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Today′s Hours

Breakout EDU with UDHS

Molly Kane, Head of Teen Services and Emerging Technologies

It is, I’ve been informed, illegal to lock a bunch of high school students in a room and force them to use their critical thinking skills to get out. And, if not illegal, it’s definitely not best practice. But Escape Rooms continue to be incredibly popular so there must be a way to use them in school or library settings, right?


Breakout EDU is the academic version of Escape Rooms. It’s been around since early 2016 and was quickly adopted by schools as an interactive way to assess students’ knowledge. Students break into a locked box rather than escape out of a room, but otherwise they employ the same skills, techniques, and challenges used in an Escape Room. Breakout Boxes are frequently used as an end-of-unit alternative to a test, requiring recall of concepts as well as critical thinking and teamwork  to open the box and get to the prize. Some teachers take it another step further, having students design and implement Breakouts for their classmates. This creation turns the students into teachers, and is an excellent way to assess mastery of a concept.

Mary Jane Lyons, the librarian/media specialist at Upper Dublin High School and Philip Vinogradov, UDSD’s technology director, get all the credit for introducing me to Breakout EDU. I was visiting the high school for some unrelated event right after they received their first kits and was immediately intrigued by their pile of boxes, locks, invisible ink pens, and hasps. I’ve been lucky enough to collaborate on a number of Breakouts with MJ and Brad Lieberman, a technology instructional coach for the school district. We designed a Breakout to test students’ knowledge of how libraries work and another to reinforce poetry and drama vocab. I also went on to work with an AP Language teacher at Hatboro-Horsham to create a Breakout that took the place of a traditional test review. I’ve watched students solve riddles, gather clues, and cheer with triumph when they finally opened the box. I would have thought that the academic aspect of a Breakout Box would make it less engaging than a more traditionally themed Escape Room, but I’ve been amazed by how excited students are to prove their knowledge.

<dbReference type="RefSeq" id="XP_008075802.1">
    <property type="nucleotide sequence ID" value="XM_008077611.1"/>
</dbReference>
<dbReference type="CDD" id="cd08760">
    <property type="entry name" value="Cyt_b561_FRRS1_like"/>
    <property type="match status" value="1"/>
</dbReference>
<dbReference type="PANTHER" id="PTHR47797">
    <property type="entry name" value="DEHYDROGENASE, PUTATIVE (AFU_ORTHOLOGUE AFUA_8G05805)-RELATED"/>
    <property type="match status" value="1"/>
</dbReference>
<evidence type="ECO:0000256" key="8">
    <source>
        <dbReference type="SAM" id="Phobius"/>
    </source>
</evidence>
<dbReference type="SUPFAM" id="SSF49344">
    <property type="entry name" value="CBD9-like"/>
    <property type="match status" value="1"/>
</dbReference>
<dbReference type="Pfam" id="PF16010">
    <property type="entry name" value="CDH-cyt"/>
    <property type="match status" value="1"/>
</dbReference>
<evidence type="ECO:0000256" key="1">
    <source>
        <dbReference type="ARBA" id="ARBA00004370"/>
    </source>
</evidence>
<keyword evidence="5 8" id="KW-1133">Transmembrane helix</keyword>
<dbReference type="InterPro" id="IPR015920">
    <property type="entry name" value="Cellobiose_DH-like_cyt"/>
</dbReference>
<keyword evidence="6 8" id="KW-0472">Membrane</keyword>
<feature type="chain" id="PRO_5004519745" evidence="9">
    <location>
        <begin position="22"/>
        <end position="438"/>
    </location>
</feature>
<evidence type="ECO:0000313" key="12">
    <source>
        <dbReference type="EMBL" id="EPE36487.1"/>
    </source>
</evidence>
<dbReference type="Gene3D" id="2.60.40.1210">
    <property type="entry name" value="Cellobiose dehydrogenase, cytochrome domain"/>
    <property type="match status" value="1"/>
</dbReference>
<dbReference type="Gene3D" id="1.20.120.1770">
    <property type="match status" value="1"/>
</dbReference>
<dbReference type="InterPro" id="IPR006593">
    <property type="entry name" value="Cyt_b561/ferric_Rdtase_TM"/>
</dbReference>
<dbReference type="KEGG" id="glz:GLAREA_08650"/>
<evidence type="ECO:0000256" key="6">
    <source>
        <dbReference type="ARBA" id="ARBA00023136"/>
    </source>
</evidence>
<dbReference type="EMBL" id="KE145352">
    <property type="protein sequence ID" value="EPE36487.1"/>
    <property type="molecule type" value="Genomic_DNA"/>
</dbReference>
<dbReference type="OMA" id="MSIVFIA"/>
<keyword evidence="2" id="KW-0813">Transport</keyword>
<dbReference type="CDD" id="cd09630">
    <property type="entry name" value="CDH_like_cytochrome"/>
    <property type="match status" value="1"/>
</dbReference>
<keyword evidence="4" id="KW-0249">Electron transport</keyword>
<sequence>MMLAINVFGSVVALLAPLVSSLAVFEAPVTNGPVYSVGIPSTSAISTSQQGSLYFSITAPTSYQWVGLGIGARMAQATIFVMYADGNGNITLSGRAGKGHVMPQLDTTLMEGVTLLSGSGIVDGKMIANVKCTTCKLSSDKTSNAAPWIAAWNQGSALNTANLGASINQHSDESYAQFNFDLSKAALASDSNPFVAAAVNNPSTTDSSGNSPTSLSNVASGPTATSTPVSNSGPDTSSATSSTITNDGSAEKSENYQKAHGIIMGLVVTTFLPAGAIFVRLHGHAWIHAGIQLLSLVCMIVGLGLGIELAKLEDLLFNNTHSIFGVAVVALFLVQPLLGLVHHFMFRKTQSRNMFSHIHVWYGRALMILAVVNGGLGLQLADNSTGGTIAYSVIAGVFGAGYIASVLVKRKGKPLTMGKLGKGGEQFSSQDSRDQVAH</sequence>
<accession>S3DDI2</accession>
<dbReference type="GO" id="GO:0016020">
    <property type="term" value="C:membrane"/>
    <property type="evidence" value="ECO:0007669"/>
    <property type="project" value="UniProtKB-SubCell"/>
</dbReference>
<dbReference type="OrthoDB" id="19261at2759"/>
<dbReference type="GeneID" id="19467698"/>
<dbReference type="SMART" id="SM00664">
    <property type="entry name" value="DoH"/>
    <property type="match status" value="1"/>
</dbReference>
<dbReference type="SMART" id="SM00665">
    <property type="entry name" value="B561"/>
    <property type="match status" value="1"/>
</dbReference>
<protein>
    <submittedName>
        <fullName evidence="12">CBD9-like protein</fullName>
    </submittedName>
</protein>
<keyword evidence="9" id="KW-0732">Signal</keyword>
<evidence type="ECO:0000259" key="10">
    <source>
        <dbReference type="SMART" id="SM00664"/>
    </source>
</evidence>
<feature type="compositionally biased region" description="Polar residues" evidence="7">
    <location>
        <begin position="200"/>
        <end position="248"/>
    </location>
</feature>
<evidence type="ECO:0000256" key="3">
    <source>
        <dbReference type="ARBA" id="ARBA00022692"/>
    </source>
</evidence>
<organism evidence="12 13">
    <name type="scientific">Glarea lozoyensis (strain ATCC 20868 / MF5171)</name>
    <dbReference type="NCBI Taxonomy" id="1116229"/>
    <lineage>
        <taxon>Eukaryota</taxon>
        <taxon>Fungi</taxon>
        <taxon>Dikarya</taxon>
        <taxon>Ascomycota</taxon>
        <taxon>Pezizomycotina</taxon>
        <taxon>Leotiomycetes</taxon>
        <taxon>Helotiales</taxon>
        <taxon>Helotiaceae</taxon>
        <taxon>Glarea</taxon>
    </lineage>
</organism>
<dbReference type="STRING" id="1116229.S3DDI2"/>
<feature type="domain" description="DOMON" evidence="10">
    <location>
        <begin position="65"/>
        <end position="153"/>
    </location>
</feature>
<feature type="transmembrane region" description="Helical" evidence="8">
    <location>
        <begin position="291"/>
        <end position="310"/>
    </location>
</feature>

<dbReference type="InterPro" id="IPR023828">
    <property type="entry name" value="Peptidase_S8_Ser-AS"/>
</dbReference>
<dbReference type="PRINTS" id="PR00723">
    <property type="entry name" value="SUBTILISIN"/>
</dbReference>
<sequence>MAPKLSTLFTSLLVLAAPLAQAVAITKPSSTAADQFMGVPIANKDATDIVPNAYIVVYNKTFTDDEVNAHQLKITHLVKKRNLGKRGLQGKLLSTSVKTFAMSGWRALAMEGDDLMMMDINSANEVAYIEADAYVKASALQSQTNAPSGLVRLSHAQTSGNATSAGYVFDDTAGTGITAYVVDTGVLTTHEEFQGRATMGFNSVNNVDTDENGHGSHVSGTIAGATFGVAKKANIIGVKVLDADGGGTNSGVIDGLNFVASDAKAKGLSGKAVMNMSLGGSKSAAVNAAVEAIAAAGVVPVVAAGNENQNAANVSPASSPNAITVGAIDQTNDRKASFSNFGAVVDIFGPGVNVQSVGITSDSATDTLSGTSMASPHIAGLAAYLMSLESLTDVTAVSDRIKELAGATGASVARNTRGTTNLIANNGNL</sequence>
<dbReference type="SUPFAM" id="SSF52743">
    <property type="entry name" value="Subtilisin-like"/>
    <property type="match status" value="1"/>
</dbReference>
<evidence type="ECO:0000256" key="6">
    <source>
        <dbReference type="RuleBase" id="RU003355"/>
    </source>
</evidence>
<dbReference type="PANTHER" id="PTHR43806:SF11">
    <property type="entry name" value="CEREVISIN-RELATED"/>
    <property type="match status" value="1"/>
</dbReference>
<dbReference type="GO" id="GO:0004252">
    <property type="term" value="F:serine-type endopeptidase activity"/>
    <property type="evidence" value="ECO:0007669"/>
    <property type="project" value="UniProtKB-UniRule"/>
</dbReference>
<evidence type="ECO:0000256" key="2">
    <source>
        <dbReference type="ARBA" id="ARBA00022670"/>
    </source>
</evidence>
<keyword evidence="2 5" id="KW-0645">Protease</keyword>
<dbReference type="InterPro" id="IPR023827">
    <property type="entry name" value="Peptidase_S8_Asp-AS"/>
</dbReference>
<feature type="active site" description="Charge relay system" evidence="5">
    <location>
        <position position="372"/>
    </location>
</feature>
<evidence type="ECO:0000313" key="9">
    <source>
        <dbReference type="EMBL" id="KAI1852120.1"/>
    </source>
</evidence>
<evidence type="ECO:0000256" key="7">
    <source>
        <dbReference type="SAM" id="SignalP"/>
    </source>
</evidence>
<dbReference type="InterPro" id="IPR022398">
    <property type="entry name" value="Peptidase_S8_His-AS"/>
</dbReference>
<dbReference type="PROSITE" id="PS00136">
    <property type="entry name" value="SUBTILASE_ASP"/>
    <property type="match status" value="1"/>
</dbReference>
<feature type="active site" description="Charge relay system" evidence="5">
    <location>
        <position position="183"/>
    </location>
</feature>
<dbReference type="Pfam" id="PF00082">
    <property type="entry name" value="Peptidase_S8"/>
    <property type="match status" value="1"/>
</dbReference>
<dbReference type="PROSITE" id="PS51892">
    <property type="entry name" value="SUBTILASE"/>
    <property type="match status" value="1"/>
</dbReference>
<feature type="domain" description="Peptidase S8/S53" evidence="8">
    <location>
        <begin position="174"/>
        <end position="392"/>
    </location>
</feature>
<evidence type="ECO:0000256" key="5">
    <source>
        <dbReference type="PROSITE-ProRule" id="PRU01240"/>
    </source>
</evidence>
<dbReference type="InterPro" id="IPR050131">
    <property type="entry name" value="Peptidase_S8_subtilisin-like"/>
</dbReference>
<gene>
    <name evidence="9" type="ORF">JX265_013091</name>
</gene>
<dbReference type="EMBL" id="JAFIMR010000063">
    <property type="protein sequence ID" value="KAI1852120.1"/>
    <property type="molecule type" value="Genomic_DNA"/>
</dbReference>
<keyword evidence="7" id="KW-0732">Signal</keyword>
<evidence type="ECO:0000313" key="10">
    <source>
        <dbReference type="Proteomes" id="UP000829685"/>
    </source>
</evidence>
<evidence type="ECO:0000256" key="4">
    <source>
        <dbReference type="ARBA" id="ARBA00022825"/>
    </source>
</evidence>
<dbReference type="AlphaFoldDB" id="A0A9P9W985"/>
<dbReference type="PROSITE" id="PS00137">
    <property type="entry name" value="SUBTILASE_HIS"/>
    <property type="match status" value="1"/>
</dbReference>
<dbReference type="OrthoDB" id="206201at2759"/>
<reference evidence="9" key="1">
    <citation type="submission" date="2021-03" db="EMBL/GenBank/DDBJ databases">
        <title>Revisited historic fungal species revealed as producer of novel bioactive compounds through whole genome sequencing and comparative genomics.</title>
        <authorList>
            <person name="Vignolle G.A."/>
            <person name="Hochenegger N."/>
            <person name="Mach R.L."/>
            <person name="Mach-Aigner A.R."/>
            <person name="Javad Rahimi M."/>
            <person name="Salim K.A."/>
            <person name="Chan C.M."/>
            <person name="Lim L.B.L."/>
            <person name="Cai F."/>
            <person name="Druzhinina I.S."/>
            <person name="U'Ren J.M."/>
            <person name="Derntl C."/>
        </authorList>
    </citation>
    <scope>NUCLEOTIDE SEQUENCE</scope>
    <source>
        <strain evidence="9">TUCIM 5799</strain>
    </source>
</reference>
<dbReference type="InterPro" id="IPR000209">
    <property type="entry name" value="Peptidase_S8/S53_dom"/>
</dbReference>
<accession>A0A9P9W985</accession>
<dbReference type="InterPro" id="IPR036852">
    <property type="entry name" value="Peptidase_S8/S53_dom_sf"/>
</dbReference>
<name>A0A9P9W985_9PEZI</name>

This week I was a collaborator on one of the largest Breakouts I’ve ever experienced. UDHS math and computer science teacher (and UD resident!) Chris Hayden decided he wanted to do a Breakout with his AP and Computer Science students. He went to MJ for guidance and asked me to come observe a demo. Chris took to designing his Breakout like nothing I’ve ever seen! He incorporated binary code, early computer creators, programming loops, small lockboxes that look like dictionaries, and Twister boards to create an amazing challenge for his students. Not did it require them to use information he’s been teaching since the beginning of the school year, it was also a lot of fun. Not content to only have one of his classes break into the box, Chris made sure that all of his students, from all of his classes, got to complete the Breakout at one time in one space.

So this past Wednesday, we set up four identical Breakout challenges in the UDHS media center. Fifty students, broken into four teams, had forty-five minutes to solve the challenges. The event was attended by UDSD administration and school board members, UDHS principals, teachers, students, and me! The adults in the room were impressed by the students’ knowledge, but also by their ability to work together as a team under pressure from the clock. There was no doubt that they knew their stuff, but also that they enjoyed showing off what they’d learned. A good grade on a test may be satisfying, but getting to show your principal that you can decode binary? That just might be priceless.

Dr. Steven Yanni, UDSD superintendent, asked the teachers, administrators, and students to tweet about what made them thankful on Wednesday since it was the day before Thanksgiving. I may not be an official part of his staff, but as a member of the Upper Dublin community, I’m so thankful to have the opportunity to collaborate and work together with the UD students and teachers!

Group photo of students and teachers at a Breakout EDU event at Upper Dublin High School

Some of the students plus Mr. Chris Hayden, Mr. Brad Lieberman, Molly Kane, and Ms. MJ Lyons during the Breakout EDU event.